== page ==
Cubism: References, Characteristics, Features, Classification And End

We explain what cubism is and what its main characteristics are. Also, what is analytical cubism, synthetic and more.

What is cubism?

Cubism is a pictorial trend (that is, concerning painting) born in France between 1904 and 1914 and whose best known exponent is the Spanish painter and sculptor Pablo Picasso (1881-1973).

Cubism is considered  a fundamental trend in the development of contemporary arts , since it opened the way to the European avant-garde of the 20th century, through a flagrant break with the traditional perspective models up to that time and in force since Renaissance times .

The term cubism was not proposed by the painters themselves, but by the specialized critics of the time, in the voice of Louis Vauxcelles, who affirmed that the works were made up of tiny cubes . In this regard, however, Picasso would later affirm that “When we did cubism, we had no intention of doing cubism, but only of expressing what we had inside.”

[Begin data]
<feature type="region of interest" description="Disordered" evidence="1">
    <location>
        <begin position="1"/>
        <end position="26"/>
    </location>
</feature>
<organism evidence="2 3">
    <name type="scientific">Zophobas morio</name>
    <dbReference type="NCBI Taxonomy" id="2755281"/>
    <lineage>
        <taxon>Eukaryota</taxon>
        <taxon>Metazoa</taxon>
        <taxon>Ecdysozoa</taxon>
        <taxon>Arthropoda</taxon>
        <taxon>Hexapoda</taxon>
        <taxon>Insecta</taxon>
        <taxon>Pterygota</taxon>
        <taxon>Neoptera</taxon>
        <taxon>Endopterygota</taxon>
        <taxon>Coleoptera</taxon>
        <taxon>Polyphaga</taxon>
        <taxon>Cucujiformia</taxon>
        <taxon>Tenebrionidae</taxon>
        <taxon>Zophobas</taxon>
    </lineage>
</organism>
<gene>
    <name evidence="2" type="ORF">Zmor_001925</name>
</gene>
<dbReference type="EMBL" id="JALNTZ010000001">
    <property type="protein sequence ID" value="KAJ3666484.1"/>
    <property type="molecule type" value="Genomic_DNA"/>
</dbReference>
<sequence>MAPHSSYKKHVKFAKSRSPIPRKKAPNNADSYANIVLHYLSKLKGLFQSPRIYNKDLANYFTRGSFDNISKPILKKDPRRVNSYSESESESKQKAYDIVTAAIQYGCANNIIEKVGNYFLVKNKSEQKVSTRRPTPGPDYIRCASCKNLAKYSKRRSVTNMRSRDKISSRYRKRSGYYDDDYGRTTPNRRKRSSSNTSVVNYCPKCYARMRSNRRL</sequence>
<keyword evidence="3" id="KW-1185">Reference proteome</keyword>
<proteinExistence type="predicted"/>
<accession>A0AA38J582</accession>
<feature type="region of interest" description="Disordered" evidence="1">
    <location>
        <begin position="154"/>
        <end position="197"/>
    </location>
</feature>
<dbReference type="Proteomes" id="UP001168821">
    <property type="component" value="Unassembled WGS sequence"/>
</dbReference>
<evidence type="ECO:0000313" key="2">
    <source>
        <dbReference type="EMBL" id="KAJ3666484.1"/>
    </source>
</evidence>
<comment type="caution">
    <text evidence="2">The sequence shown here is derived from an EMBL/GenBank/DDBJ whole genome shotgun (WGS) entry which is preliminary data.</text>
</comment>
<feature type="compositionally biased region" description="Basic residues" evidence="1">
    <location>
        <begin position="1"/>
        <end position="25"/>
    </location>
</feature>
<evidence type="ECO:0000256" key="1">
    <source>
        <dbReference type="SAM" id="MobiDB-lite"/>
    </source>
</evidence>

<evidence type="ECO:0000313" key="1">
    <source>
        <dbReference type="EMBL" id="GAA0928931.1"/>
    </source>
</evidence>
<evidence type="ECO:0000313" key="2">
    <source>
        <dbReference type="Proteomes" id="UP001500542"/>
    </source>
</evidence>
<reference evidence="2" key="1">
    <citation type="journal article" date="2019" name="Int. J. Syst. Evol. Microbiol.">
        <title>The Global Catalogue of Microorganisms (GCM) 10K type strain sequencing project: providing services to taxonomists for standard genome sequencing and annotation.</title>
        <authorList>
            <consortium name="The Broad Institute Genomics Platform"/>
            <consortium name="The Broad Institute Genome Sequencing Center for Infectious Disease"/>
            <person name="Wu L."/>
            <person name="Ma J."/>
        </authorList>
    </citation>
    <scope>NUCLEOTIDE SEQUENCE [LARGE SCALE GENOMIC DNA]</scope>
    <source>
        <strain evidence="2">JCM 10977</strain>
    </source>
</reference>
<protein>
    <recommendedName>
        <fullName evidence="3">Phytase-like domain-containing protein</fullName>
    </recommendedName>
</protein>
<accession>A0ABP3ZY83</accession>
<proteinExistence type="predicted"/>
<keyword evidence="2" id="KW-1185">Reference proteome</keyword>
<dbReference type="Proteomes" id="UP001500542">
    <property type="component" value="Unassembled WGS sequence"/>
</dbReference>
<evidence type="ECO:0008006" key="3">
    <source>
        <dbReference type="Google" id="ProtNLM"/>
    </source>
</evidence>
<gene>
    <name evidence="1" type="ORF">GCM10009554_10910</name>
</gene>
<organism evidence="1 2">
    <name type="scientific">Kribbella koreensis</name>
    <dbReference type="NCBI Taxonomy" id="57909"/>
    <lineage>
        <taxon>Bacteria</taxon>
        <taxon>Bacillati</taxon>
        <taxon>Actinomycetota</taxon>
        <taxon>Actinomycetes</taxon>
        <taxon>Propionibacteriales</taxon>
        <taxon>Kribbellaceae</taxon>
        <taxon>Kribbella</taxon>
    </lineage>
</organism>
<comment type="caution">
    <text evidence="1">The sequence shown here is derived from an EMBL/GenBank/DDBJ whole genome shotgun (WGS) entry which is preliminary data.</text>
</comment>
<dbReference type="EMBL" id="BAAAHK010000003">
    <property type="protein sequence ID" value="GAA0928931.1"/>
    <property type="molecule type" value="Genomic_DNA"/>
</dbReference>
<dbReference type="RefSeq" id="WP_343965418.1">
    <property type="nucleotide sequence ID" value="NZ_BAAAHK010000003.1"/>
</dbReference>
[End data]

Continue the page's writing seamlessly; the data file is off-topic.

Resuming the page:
Multiple perspective

The greatest act of rebellion of Cubism is undertaken against the customary notion of perspective, proposing instead a multiple perspective , which represents all the objects in the same and only plane .

Thus, betting on geometric shapes to represent nature, Cubism abandons the real appearance of things from a unique point of view , preferring to approach them from what is known about them. This makes it possible to represent objects and people from the front and in profile simultaneously, to renounce the sensation of depth and the seduction of the senses, and to propose the understanding and the intellect in their place.

In this sense, they are heirs to Cezánne’s “constructive reaction” , who affirmed that all nature can be understood geometrically.

Color management in cubism

Color management in cubism The Cubists opted for grays, greens and browns with low luminosity.